My hope is built on nothing less
than Jesus’ blood and righteousness;
I dare not trust the sweetest frame,
but wholly lean on Jesus’ name.
On Christ, the solid rock, I stand;
all other ground is sinking sand,
all other ground is sinking sand.
When darkness veils his lovely face,
I rest on his unchanging grace;
in every high and stormy gale,
my anchor holds within the veil.
His oath, his covenant, his blood
support me in the whelming flood;
when all around my soul gives way,
he then is all my hope and stay.
When he shall come with trumpet sound,
O may I then in him be found,
dressed in his righteousness alone,
faultless to stand before the throne. 
Edward Mote’s lyrics, penned in 1834, and as currently sung by Hillsong Worship under the title “Cornerstone,”  have been echoing through my spirit for days. The days of darkness, the stormy gales, the unmet prayers and unanswered questions–and often, the veiled face. My hope is built on nothing less than Jesus’ blood and righteousness.
We’re entering our third year of homesteading here in Charlottesville–chickens, pigs (I named the new fellas BBQue and Chitlin’), Angus beef, and garden beds sown with much seed. Some seeds may be planted, watered, and left alone to produce 100 fold–beets, onions, greens, okra. Others must be tenderly staked, lest the bountiful growth crush the very plant nourishing each vegetable–tomatoes, peppers, cucumbers, and pole beans. Unstaked tomatoes break off the vines and rot on the ground. Same with peppers and cucumbers. Staking is a tedious but absolutely necessary process. My husband, the preservationist, has carefully tended each plant. He has anchored, or “staked”, so to speak, numerous systems on the homestead, faithfully tending the berry vines, fruit trees, hen house, and even electric fencing. The curvy road leading from our land into town is beautifully adorned with orchards and vineyards–neat rows of meticulously lined up and staked vines already blooming with promise. I am reminded of Christ’s declaration, “I am the vine; you are the branches. Apart from me you can do nothing.”  None of my efforts beyond Him will remain.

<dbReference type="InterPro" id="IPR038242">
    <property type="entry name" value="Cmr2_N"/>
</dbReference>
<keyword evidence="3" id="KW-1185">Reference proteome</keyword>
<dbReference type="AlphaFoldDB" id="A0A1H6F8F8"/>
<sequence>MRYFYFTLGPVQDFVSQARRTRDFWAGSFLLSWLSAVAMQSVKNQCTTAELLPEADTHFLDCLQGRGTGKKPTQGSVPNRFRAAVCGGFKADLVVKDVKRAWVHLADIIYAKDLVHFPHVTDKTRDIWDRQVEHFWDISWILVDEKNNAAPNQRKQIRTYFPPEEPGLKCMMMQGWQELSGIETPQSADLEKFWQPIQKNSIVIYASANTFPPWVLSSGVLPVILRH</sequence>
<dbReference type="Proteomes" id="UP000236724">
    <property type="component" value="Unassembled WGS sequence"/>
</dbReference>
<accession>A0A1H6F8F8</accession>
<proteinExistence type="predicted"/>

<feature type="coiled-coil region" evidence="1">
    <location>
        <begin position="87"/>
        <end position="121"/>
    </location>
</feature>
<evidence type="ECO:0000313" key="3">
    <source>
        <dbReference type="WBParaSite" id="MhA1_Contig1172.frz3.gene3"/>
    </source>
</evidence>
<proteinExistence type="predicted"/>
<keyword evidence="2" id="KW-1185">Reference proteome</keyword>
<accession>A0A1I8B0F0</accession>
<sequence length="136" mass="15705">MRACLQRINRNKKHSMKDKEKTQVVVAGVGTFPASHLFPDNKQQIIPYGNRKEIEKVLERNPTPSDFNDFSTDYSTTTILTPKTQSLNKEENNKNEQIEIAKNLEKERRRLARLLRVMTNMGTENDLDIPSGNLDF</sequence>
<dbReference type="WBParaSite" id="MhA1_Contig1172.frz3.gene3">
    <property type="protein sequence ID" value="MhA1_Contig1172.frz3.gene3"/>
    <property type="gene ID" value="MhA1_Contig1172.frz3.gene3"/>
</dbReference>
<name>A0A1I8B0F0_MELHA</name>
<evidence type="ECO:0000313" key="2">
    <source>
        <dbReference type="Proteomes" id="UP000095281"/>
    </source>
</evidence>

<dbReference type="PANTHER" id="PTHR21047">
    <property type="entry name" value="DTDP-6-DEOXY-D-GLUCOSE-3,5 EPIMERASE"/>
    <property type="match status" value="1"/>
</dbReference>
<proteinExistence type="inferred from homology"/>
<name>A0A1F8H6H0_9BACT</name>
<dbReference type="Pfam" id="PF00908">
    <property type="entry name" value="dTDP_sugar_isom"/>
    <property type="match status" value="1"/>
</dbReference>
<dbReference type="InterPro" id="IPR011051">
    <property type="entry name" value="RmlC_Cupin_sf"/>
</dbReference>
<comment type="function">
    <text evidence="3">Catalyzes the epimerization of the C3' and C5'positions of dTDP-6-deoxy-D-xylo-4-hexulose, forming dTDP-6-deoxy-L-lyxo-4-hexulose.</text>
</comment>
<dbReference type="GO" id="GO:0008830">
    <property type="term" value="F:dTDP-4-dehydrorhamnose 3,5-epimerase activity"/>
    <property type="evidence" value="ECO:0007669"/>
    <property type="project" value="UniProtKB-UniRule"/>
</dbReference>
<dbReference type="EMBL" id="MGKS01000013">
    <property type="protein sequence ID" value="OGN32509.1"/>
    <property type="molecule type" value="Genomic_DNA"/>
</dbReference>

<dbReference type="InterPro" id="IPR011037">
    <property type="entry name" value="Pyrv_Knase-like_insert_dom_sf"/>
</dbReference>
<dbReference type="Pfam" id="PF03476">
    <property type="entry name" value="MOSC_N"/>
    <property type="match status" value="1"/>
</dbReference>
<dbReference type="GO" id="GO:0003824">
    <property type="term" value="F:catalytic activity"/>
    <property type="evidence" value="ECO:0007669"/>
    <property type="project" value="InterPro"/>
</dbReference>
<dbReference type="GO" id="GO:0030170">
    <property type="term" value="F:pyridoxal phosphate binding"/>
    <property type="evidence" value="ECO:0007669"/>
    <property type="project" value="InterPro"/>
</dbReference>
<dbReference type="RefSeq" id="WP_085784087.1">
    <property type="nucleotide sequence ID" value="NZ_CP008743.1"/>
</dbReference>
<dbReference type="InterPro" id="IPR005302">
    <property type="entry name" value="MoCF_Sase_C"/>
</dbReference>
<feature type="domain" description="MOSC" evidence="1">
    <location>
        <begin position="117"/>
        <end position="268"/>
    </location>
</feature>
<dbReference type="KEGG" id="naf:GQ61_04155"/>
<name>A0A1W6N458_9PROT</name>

As trained marriage and family coaches, we have worked with countless couples exhorting them to stake their marriages on Christ, not charm, personality, or mutual interests. You meet. You’re in love. You marry. Adversity strikes. Boredom develops. Irritation arises. Then what? Where is your anchor? Does your marriage reflect the mutual joyful love of Christ and his Bride or do you merely coexist or let it go, “hoping” things will get better?
I cannot shake off the increasing awareness that it must be Christ Alone, not my talents, education, charm, or ease of availability, all admission tickets I proffered as I began ministerial service 25 years ago.
As I step over the threshold of 50 and the music of my high school years is now referred to as “oldies,” I have engaged in deep meditation on the futility of human pride and Christ’s call to die to one’s self. My hope may have been tenuously tied to my world travels, educational achievements, business advances, tomes of literary masterpieces that I have read, fitness goals, children, and even multi-tasking accomplishments. Like the proverbial unstaked vegetable plant, the fruit did not remain but expired on the vines having grown and rotted on the soil of human endeavors. I was dressed in my own humanity, not His righteousness. And no, I could not do all or even most things.